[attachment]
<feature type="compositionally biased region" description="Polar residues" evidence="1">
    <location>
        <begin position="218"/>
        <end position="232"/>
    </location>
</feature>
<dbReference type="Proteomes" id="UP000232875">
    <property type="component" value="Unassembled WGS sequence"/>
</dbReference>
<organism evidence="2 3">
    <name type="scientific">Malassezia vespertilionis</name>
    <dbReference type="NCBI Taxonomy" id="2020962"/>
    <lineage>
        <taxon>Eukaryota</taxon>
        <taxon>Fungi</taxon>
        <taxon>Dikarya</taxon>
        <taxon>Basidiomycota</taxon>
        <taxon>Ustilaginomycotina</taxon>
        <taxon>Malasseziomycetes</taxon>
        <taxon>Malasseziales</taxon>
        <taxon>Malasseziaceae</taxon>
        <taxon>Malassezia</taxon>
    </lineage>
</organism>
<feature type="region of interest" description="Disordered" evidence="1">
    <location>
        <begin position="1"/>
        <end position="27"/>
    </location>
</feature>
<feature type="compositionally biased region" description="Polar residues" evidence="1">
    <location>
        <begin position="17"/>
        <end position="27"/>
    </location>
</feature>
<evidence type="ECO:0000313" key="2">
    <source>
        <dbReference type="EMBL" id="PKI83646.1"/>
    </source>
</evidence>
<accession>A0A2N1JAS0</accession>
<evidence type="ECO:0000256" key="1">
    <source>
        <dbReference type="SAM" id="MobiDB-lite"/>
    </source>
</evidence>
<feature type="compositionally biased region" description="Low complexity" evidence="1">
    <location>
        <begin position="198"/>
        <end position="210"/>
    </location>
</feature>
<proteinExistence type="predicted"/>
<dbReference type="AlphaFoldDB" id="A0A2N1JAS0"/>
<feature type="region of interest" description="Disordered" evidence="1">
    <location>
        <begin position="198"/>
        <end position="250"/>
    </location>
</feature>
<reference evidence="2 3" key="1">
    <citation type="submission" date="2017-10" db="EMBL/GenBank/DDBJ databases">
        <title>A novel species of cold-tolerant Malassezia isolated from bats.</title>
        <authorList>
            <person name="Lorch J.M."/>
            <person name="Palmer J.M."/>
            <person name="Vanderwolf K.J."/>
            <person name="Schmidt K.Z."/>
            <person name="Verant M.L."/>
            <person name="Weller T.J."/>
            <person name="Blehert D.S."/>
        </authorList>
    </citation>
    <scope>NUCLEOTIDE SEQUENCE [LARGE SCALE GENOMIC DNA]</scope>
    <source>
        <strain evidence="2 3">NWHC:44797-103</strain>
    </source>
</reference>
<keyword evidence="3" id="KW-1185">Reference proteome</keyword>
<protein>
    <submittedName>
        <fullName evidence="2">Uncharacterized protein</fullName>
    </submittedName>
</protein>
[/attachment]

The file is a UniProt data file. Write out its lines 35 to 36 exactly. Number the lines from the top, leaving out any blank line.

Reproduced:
    </location>
</feature>